Your Guide To The Dallas International Film Festival 2016!

The Dallas Film Festival is well under way, but there is still time to see some great movies over the next few rainy days. Most of the films will center around the Angelika and, after the USA Film Festival moves in next week, the Alamo Drafthouse on Lamar.

Critics are already weighing in on the best movies to see. Check out the reviews.

All the Colors of the Night

11:45 a.m. April 17, Angelika 4; 4:15 p.m. April 22, Alamo 7

Grade: C-

This Brazilian film about people (and at least one ghost) sitting around telling stories of violence to one another in tones of faux profundity felt like a long slog even at its relatively short running time of just over an hour. Set primarily in an apartment with a spectacular ocean view, two women ponder what to do with the dead body of a man that somehow came to be on the living room floor. They get side-tracked swapping tangentially related tales from their past, and I’m not sure I ever understood how what happened happened, or who it happened to, or even whether any of it happened. All the Colors of the Night is part of a grand tradition of would-be artistic works that attempt to pass off sheer inscrutability as emotional and intellectual depth.  — Jason Heid

 

Takim (The Team)

2:30 pm April 17, Angelika 6; 1:30 pm April 18, Angelika 8

Grade: B-

This Turkish film about two brothers who enter a tournament to save the family-owned soccer pitch from a sinister developer marks every single box on the “sports movie cliche” checklist. There’s the assembling of the ragtag group of misfit players, led by the stern coach whose own career ended short of the big leagues. The rival team, whose black jerseys might as well be labeled “bad guys,” oozing punchability with every snide put-down and haughty gesture. The rousing speech about the importance of teamwork, delivered in the huddle before the big game. Director Emre Sahin has some larger political ideas about urbanization and inequality in Istanbul on his mind, but, for the most part, Takim just wants to be a feelgood sports movie. It succeeds on that front, with a fun cast and stylish “street soccer” scenes that should leave a smile on your face, even though you’ve seen it all before. —Alex Macon

 

The Anthropologist

5:15 pm April 17, Angelika 8; 5:15 pm April 18, Angelika 8

Grade: C

Somewhere in this documentary, there is an important and powerful film about the catastrophic effects of climate change on long-standing cultural practices around the world. Yet the movie that could have been is interwoven with a cloying narrative about an American teenager’s ambivalence toward her anthropologist mother’s career, which takes them both from Siberia to the coast of Virginia, where rising temperatures are wreaking havoc on old traditions. This is paralleled, until it’s inexplicably abandoned about halfway through the movie, by an interview with the daughter of the famed 20th century anthropologist Margaret Mead, who happily followed her mother into the field. Perhaps this was meant to be a moving portrait of a mother-daughter relationship, rather than a profound call-to-action about climate change.The Anthropologist, a film suffering from a severe identity crisis, is neither. — Alex Macon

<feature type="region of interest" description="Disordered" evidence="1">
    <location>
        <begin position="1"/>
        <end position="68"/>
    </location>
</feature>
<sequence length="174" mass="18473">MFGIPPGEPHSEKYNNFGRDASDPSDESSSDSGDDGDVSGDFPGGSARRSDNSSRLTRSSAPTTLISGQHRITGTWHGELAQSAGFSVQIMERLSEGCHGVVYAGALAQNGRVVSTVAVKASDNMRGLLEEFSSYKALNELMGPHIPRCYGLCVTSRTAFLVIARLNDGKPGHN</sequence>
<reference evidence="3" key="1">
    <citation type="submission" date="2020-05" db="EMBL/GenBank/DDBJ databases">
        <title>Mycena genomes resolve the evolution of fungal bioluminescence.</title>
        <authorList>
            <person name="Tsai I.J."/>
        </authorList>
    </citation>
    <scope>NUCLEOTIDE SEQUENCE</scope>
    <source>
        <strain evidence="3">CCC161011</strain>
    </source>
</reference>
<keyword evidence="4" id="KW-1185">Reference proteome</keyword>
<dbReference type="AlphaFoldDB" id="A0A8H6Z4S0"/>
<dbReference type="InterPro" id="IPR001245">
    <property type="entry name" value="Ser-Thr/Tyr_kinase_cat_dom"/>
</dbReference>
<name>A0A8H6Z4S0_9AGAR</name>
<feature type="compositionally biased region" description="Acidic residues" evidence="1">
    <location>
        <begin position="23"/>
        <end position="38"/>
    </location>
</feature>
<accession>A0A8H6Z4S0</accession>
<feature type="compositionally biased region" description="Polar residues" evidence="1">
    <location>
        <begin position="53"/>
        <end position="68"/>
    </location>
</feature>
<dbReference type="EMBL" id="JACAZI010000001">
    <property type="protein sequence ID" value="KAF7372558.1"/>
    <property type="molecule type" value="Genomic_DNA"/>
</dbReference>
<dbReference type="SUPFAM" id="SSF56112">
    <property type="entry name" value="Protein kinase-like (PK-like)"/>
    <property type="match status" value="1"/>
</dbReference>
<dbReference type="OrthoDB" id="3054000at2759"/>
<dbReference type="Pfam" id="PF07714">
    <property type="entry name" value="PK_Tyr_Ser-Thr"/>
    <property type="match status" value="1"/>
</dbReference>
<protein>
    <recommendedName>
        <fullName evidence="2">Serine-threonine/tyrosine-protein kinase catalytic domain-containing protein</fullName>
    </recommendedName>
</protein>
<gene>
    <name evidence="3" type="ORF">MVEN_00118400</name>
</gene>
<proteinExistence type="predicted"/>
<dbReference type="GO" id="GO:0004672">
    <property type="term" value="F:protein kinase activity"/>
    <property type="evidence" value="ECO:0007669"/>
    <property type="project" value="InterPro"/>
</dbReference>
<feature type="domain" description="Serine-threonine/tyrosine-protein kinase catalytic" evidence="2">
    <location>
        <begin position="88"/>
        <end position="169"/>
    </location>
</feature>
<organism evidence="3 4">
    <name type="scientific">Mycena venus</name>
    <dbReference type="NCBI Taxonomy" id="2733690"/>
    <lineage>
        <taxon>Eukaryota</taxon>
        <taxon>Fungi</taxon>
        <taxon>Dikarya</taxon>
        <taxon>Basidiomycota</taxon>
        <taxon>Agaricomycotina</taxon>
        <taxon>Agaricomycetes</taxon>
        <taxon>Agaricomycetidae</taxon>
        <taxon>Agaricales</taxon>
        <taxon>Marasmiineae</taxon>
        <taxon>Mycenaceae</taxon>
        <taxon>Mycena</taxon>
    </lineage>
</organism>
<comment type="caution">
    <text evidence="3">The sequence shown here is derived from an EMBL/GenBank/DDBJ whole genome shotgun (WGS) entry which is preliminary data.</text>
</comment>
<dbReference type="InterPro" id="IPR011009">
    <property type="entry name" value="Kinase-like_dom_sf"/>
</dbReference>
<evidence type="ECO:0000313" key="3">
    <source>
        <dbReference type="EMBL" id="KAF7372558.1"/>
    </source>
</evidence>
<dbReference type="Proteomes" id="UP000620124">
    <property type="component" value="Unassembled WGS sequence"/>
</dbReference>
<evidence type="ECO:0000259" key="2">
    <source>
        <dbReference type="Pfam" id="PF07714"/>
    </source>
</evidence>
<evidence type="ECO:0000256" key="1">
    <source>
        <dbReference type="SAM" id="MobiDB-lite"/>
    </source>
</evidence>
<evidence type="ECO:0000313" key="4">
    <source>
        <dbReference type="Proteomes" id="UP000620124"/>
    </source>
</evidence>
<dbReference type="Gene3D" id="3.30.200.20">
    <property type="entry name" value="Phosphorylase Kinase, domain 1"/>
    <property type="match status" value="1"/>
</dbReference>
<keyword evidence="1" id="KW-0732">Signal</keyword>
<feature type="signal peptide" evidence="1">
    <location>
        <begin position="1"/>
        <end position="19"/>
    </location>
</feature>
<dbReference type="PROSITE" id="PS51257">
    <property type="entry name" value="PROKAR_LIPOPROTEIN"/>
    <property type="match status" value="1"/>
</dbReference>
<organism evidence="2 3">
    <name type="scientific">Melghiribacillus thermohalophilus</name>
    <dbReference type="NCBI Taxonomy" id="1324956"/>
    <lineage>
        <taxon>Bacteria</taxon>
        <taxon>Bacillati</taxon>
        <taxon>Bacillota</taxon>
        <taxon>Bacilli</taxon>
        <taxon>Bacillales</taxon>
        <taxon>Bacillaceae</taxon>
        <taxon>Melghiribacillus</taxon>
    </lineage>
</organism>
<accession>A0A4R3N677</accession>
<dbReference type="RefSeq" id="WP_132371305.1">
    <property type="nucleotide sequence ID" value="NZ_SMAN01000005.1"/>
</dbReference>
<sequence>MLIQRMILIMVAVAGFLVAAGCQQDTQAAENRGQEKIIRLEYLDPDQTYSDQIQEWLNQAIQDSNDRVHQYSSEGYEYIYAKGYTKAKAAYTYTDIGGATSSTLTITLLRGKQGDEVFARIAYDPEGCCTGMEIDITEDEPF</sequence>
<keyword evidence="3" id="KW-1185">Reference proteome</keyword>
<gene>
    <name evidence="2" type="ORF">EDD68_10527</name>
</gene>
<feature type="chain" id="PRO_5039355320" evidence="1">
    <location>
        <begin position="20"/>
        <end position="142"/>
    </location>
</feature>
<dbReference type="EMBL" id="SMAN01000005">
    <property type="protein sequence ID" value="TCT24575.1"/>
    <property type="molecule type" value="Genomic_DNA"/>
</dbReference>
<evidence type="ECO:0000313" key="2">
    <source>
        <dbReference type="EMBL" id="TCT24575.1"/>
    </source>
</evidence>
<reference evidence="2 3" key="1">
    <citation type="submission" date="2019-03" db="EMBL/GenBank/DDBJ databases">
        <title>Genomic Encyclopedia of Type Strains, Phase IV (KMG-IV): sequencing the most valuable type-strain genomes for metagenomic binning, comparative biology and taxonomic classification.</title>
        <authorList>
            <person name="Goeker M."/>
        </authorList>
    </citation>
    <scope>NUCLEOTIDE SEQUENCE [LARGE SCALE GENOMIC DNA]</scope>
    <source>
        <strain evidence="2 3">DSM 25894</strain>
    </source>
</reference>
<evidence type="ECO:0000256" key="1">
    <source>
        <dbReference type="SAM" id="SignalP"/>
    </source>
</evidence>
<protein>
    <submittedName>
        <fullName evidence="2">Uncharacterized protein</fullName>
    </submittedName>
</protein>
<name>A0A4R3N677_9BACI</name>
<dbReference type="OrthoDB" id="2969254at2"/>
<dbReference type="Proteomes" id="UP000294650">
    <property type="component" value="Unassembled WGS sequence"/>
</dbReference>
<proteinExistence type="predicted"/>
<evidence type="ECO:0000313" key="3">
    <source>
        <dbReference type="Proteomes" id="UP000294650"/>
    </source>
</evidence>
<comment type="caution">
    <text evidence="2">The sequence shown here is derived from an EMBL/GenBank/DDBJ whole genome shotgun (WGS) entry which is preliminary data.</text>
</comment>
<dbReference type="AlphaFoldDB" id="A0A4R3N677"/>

The Bad Kids

7:45 pm April 17, Angelika 8; 4:45 pm April 19, Angelika 8

Grade: B

A heartbreaking look at troubled students attending a last-chance alternative high school in Black Rock, Calif., The Bad Kids also delivers an inspiring portrayal of the administrators given the impossible task of breaking a cycle beyond their control. The tragedy is obvious, and deeply felt, with poverty, drug addiction, and domestic chaos working against whatever stability a classroom can provide. The teachers’ quiet compassion is a lifeline, but we’re left with the discomfiting impression that for every student pulled out of a hopeless situation, another is left to sink. The documentary is an effective reminder that the only “bad kids” are those we fail to help. — Alex Macon

 

I Promise You Anarchy

10:30 pm April 17, Angelika 7; 10:45 pm April 18, Angelika 8

Grade: B

There’s style and attitude to spare in this gritty Mexican crime thriller about a gay teenage skateboarder (Diego Calva Hernandez) involved in illegal blood trafficking whose quest to make some extra cash hits a snag when his lover (Eduardo Eliseo Martinez) becomes ill and his operation becomes mixed up with a Mexico City kidnapping ring. At its core, the film is a coming-of-age romance that hints at broader socioeconomic issues including immigration and black-market pharmaceuticals. The evocative visuals from director Julio Hernandez Cordon combine with the natural performances by an ensemble cast of newcomers to bring a raw authenticity to some otherwise familiar subject matter. — Todd Jorgenson

 

Shorts 3

7:15 p.m. April 18, Angelika 7; 10:15 p.m. April 19, Angelika 7